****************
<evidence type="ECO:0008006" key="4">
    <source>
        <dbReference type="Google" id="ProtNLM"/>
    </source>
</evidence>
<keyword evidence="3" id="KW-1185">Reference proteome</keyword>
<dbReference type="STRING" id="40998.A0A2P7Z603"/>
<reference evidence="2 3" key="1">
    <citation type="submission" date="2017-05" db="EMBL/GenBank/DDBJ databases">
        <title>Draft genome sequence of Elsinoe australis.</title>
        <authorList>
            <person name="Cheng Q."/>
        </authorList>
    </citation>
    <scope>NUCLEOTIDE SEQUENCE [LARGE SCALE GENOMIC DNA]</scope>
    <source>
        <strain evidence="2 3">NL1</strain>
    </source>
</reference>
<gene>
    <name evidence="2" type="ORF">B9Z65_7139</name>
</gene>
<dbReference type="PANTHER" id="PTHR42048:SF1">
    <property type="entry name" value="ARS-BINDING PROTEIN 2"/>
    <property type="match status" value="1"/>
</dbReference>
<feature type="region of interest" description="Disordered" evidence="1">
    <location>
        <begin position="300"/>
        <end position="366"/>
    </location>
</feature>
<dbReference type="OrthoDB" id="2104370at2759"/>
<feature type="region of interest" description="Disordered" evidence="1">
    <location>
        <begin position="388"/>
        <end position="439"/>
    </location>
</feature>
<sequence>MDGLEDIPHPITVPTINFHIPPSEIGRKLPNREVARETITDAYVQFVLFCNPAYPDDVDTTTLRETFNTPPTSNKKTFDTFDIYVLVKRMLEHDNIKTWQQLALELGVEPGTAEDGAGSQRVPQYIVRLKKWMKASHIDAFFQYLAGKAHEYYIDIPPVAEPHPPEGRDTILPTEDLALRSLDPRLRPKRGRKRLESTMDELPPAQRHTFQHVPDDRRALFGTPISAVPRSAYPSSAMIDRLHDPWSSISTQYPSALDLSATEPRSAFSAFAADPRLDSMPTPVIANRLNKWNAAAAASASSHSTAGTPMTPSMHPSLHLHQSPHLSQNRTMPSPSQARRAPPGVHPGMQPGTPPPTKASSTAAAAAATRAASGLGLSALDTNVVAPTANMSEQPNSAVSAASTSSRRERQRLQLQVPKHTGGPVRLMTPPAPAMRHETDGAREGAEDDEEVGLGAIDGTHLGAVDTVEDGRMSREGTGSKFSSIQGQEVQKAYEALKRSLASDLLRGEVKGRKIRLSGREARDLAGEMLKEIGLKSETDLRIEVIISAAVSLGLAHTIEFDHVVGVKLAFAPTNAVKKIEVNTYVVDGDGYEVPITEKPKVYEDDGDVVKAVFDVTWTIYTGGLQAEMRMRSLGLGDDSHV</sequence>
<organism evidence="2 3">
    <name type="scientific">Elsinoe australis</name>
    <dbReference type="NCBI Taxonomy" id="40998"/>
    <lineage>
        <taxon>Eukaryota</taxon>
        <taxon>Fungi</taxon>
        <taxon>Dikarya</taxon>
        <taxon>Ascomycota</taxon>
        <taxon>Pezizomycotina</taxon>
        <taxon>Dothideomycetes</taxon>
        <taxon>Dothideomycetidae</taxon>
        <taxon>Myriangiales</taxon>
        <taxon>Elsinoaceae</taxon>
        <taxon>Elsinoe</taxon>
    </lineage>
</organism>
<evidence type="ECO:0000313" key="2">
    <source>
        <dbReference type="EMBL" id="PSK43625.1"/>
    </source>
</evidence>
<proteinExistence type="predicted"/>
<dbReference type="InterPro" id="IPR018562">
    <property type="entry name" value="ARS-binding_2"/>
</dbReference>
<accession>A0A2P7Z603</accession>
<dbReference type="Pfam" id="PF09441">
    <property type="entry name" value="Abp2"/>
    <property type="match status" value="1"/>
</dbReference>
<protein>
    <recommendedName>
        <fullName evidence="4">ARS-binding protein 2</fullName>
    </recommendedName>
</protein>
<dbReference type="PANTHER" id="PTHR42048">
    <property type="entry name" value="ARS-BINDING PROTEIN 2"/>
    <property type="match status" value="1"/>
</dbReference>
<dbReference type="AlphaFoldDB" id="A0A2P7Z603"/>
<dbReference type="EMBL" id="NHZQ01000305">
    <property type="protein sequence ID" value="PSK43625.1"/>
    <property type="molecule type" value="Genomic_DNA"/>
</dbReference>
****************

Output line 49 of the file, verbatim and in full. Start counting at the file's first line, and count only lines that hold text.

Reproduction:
        <taxon>Pezizomycotina</taxon>